Adande: Yeah, Haslem should miss Game 6. He committed a hard foul on an airborne player, clearly in retaliation, an act that had nothing to do with defending a shot. Missing a potential closeout game for a team that is already thin in the frontcourt is a significant punishment, one that's warranted here.
Arnovitz: Haslem should sit for Game 6. He "wound up" and "followed through," issues the league considers when assessing the severity of the penalty. Haslem undoubtedly earned a huge amount of respect from teammates for retaliating. But being a stand-up guy in the context of the league's macho code shouldn't go without punishment.
Gutierrez: No. Haslem should've been hit with a Flagrant 2 and ejected from Game 5. But that doesn't come with an automatic suspension, and the league shouldn't suspend him now because the referees blew the call. Again, no injuries, no history of dirty play. The league likes to protect its superstars. Haslem was, in that respect, doing the league's work by getting back at Hansbrough.
Stein: Obviously yes. I'd say two games because judging Haslem's foul is way easier than most. It most certainly did not look like a play on the ball. It looked like a clear retaliation foul for his buddy D-Wade. A vicious one. But I suspect (again) that I've guessed high here. Haslem will only get a game in real life.
3. Should Dexter Pittman be suspended?
Abbott: Yes, for one game here too. That was a nasty, nasty play.
Adande: Yes, for five games. No excuse for what he did. Wasn't LeBron's stellar Game 4 enough to put Lance Stephenson in his place? And it wasn't as if Stephenson had put hands on LeBron. He mocked him. Get over it, and stop with the dirty, dangerous plays.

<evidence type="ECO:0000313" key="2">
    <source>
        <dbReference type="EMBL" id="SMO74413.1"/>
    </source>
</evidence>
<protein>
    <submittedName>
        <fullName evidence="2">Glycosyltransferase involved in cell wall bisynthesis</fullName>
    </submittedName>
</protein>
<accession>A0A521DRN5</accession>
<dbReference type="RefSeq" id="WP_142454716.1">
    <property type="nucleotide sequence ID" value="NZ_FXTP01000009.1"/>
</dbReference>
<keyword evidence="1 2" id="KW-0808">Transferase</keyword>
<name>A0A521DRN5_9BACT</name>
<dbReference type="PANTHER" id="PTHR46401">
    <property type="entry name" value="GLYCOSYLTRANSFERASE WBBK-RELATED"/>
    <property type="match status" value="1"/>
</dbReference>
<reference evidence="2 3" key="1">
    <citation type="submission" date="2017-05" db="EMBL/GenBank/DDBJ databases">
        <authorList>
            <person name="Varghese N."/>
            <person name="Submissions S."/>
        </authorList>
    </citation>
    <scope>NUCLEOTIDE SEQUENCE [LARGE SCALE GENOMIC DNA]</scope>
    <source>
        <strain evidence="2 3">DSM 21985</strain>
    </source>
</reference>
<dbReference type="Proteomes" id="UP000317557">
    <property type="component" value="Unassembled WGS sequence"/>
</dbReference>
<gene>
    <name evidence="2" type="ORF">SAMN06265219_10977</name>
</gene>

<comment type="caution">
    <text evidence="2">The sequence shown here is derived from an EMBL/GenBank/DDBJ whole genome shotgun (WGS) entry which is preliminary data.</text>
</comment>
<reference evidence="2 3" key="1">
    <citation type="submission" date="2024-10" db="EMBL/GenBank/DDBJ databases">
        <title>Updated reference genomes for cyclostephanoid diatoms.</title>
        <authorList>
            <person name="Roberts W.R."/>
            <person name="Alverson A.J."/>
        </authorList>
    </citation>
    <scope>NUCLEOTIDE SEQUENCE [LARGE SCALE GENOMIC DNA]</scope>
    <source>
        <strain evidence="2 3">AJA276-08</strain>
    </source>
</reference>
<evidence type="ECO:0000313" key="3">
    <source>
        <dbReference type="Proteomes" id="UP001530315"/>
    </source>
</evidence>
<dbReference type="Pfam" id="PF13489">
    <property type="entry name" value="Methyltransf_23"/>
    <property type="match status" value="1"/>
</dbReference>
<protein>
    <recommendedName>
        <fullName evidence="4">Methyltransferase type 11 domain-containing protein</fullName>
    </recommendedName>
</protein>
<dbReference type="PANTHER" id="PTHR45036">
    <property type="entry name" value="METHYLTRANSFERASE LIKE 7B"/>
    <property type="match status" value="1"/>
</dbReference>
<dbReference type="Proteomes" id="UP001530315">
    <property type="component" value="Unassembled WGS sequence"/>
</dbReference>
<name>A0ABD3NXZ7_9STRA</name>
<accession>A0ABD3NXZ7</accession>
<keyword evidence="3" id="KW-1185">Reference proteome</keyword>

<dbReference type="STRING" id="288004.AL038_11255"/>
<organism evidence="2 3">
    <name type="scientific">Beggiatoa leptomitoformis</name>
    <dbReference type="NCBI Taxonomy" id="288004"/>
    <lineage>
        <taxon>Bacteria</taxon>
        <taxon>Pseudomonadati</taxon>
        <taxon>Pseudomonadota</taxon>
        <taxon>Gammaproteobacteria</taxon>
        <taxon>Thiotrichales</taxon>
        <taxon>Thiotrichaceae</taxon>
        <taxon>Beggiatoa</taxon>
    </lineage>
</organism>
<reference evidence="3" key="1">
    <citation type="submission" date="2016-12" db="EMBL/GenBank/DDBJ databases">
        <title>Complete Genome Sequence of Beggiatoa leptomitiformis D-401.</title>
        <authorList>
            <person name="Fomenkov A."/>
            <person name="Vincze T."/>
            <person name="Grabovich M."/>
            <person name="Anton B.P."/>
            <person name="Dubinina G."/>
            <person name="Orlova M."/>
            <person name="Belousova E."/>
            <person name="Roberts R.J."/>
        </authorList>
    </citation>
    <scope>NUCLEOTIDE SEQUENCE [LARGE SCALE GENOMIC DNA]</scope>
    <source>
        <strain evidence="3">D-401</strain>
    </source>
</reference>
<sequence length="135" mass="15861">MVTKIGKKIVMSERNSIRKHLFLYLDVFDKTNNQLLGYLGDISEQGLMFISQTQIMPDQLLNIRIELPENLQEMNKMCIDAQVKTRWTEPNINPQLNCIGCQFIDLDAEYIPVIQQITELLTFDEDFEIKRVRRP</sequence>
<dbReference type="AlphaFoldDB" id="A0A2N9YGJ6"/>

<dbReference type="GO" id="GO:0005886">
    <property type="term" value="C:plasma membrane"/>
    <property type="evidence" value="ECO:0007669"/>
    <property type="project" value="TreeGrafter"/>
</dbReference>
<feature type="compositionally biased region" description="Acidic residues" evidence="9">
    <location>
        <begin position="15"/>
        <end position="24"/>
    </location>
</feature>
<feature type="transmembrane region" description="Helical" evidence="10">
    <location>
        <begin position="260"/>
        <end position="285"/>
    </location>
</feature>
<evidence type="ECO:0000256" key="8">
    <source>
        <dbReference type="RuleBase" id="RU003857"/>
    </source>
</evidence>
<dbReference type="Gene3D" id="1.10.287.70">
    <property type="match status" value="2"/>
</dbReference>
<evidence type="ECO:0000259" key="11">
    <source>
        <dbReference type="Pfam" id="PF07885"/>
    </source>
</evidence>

Arnovitz: Unquestionably -- probably for two games. As an aside, which team most benefits from a Pittman suspension?
Gutierrez: Absolutely. This wasn't a hard foul. This was a malicious attempt to harm someone, whether by serious injury or simply inflicting pain. There's no place in the game for intentional elbows, much less near the neck and head area. If Artest got seven games, a first-time offender like Pittman should at least get three.
Stein: No less than three games for Pittman. His elbow and clueless post-foul wink captured by the TNT cameras shoved that foul into the same zip code as Metta World Peace's hammer blow on James Harden. But Pittman doesn't have Metta's prior history, so brace for three or four games. I'd have no problem with five games for Pittman, honestly, but we all have a tendency to guess high in these situations.
4. Your take on Bird saying the Pacers went soft?
Abbott: I see a team with its back against the wall, and a team executive trying everything he can imagine to get his players as fired up as possible.